Added to this were Program Billet 4-bolt main caps, and the badass JE forged pistons with valve reliefs (.010) and a compression ratio of around 10.75:1. Also installed was a March billet serpentine belt system. The trannie is a race-prepped manual-shift automatic turbo 400 with a 2,400 stall converter. On the dyno, the car puts out more than 500 rwhp and 500 lb-ft of torque.
With regard to the aesthetics of the car, Fennell media-blasted most of the body parts and the body itself was chemically stripped. He sourced out the work to the Mel Grata Chevy Dealership in Hermitage, Pennsylvania.
They applied a suave copper pearl shade used on the 2005 Dodge Viper, painted over the 2010 Camaro black, and finally applied the clear coat. To save weight, Fennell replaced the factory hood with a fiberglass one, and installed on it a Harwood pro aero scoop.
Inside the vehicle, he threw in Pro Car front seats and re-upholstered the rear seats, along with OEM carpeting. A mahogany steering wheel, made by Grant, blended well with the Ididit chrome column and custom-made ’65 GTO center console. His Stewart Warner electrical gauges round out the cockpit, and look terrific in their engine-turned panel.
For his shifter, B&M’s Quick Silver shifter was his first choice. The sound system is powered by a Sony stereo, with front kick panel speakers and trunk-mounted subwoofers for blasting bass all over the place.
Fennell had a lot of metallic items custom-made for the interior by his friend, Mike Palmer, of Metal Design Four U. These included the stainless gauge panel, switch panel, rear shelf, and glovebox insert to house the stereo. Engine-turning was done by Palmer to add that extra level of flash and coolness.
The electrical system was updated to a Painless Wiring unit combined with a 100 AMP Power Master alternator, and the battery was relocated to the trunk. The polished wheels are Foose Legends: 17×8 in the front and 17×9 in the rear, all equipped with Riken tires.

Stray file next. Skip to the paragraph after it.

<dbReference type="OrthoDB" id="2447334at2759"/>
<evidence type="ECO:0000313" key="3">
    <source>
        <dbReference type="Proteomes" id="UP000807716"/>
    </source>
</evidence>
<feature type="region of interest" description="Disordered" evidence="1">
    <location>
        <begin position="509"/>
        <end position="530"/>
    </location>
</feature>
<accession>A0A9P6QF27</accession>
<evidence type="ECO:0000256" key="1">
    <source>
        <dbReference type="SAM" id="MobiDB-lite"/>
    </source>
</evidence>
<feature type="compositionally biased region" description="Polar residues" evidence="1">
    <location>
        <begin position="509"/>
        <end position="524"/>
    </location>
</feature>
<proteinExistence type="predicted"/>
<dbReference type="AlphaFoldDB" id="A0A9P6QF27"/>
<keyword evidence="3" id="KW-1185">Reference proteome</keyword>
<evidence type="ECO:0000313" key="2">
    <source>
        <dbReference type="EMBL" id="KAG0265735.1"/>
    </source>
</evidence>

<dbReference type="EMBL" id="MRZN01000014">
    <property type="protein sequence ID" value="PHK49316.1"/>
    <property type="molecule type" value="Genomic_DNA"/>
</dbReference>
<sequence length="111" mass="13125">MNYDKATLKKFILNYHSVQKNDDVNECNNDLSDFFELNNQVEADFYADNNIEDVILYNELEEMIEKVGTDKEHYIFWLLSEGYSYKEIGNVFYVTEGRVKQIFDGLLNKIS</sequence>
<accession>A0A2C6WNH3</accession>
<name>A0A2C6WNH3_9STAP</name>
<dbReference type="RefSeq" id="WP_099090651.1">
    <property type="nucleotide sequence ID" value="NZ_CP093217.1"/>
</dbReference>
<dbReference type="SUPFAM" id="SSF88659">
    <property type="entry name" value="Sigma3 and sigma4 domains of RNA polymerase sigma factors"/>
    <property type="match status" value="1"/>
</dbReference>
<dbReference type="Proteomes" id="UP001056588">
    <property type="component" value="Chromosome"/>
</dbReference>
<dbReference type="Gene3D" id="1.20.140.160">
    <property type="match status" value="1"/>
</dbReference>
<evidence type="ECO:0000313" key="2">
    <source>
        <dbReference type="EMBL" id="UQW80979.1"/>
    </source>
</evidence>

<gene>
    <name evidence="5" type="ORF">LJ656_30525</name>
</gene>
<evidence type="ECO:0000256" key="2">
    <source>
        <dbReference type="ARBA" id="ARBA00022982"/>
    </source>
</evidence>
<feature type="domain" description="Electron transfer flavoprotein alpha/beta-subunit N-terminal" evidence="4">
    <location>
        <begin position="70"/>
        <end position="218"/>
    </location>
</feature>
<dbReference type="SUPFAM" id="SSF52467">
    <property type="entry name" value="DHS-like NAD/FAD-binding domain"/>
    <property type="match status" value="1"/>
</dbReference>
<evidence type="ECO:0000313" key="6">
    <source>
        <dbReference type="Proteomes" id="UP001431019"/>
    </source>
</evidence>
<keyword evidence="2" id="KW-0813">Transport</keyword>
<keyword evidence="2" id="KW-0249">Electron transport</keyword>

A point of pride for Fennell was the extensive powder coating done throughout the Tempest; as he states, “If I could fit it in my oven, it was powder coated!”
Take all that, and you have the perfect storm.
But Fennell doesn’t want to stop there. He says he still has some things to work out, among them the headliner and a rear end upgrade (3.73 Posi, he hopes), as well as installing disc brakes all around with big ones in the front, and topping it off with a nitrous system. He hopes to have the Tempest in peak, 100% completion within weeks, as time and money permit.
Nonetheless, in its current state, the car has received its due attention, whether winning 1st place and the People’s Choice award at a car show in Mosquito Lake, Ohio, or getting featured in High Performance Pontiac. Fennell has his sights set on having it compete in time for the Pontiac Nationals in Norwalk, Ohio, in August, as well as the Summit Racing “Buick, Oldsmobile, Pontiac Show” in Tallmadge, Ohio, in September.
We wish him the best. Maybe someday he’ll make his way to a car show in Southern California. Till then, we’ll just have to settle for watching Fennell’s YouTube videos and checking out the updates on his website. To see more of Fennell’s Tempest, check out more pictures in the gallery, below.